Short Takes: Australia, Milwaukee, Pope Francis, Dreamworks
Down under, the hunt for truth is on.
The National Survivor Advocates Coalition (NSAC) salutes the courage of the survivors in Australia who would not rest until a vehicle was created for the truth.
That vehicle, the Australian parliament’s inquiry, backed by Prime Minister Julie Gillard and known as Royal Commission into Institutional Responses to Child Sexual Abuse, has begun its work. More than 5,000 victims are expected to testify and the commission says the number could go higher.
5,000 – that’s a number that should be left to sink in upon the Church, the religious communities and the state institutions in which victims became victims.
Free basic legal advice will be available to victims, the commission has announced.
As the commission began hearings the Roman Catholic Church in Australia named members of the Truth Justice and Healing Council, the tool the Church will use to manage its response to the findings of the commission.
Fine words, Truth, Justice and Healing.
And this time, as it was in the United States, and is in each country where the survivors have found the courage to come forward, the question hangs in the air: why didn’t these words mean what they truly mean when the survivors and their families came to them in the first place?
NSAC salutes the hard work of SNAP leaders Peter Isley and John Pilmaier in Milwaukee in the wake of news that it has produced a trove of 3,000 pages of documents regarding sexual abuse.
The documents are expected to include depositions taken from former Archbishop Rembert Weakland and now Cardinal Timothy Dolan, as well as Auxiliary Bishop Skliba.
The Archdiocese has long fought the release of the documents but Cardinal Dolan, who was deposed shortly before going to Rome for the conclave, says he’s pleased the documents will be released.
Come July 1, the date the documents are set for release, we will see whether the rest of the Church will be pleased with Cardinal Dolan.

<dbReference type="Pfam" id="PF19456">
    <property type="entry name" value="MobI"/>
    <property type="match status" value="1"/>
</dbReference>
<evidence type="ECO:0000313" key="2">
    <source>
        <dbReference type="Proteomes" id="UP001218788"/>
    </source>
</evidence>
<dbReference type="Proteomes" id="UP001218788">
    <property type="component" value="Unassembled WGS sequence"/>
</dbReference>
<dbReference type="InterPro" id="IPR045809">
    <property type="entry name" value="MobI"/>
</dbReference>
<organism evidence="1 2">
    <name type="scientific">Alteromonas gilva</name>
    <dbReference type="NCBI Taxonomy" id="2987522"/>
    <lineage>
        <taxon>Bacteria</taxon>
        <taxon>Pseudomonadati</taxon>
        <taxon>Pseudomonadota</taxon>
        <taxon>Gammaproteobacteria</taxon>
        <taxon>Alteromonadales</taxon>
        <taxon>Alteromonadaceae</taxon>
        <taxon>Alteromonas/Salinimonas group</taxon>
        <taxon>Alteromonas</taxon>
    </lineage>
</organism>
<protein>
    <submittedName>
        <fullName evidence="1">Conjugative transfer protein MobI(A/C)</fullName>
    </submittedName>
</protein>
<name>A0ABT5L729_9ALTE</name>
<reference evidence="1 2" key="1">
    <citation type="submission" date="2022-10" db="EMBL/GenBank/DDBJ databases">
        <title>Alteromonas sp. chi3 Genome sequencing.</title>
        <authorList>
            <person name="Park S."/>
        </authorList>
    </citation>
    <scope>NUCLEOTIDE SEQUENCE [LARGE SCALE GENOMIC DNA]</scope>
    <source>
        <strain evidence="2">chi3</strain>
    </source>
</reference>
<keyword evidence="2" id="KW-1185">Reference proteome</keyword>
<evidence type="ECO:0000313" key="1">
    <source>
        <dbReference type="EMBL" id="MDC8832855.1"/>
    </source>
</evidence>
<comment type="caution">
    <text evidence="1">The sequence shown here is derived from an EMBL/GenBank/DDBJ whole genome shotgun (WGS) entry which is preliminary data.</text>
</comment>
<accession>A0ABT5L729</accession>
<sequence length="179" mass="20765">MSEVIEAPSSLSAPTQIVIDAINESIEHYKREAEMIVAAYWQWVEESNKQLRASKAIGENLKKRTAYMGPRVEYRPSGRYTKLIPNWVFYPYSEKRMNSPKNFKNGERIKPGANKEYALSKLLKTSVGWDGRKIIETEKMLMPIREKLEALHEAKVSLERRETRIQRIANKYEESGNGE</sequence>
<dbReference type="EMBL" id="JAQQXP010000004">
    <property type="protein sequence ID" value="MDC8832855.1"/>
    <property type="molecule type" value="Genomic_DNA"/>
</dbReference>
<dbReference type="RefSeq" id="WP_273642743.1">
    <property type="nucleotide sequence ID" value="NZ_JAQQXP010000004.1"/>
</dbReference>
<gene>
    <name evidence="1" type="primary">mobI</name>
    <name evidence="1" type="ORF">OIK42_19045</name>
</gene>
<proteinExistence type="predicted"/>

Pope Francis continues to be a hit with the choices he makes, the places he goes, and the things he says.
On Easter Sunday he included a reference to human trafficking in his Urbi et Orbi address from the balcony where he and the world make their acquaintance on March 13.
We’re opposed to human trafficking but what bothers us about the pope’s comment is the worry that putting human trafficking front and center has had a tendency to be a shield for putting dealing with sexual abuse deeper in the closet — sort of a shell change that it is hoped no one notices.
Indeed, this has been the case for religious orders of women who have been visible at high profile events, such as the Super Bowl, working for the elimination of human trafficking while continuing to refuse to meet with survivors who show up outside at their annual leadership conferences.
The pope’s sister, who was interviewed by National Catholic Reporter this week, believes that Pope Francis will address the sexual abuse crisis.
Here’s the exchange:
John Allen, NCR: You mention the abuse cases. How do you think your brother will respond to them?
Maria Elena Bergoglio: I have no idea what he’ll actually do, but I know that he’ll do what needs to be done.
She is down to earth, wise, open, and articulate throughout the rest of the interview. On this subject, we certainly hope she’s right.
Dreamworks Studio acquiring the rights to the Boston Globe Spotlight Team’s Pulitzer Prize winning coverage of the Archdiocese of Boston’s cover-up of sexual abuse has to be a nightmare for Cardinal Bernard Law.
Now that’s something he has in common with survivors.
— Kristine Ward, Chair, National Survivor Advocates Coalition (NSAC) KristineWard@hotmail.com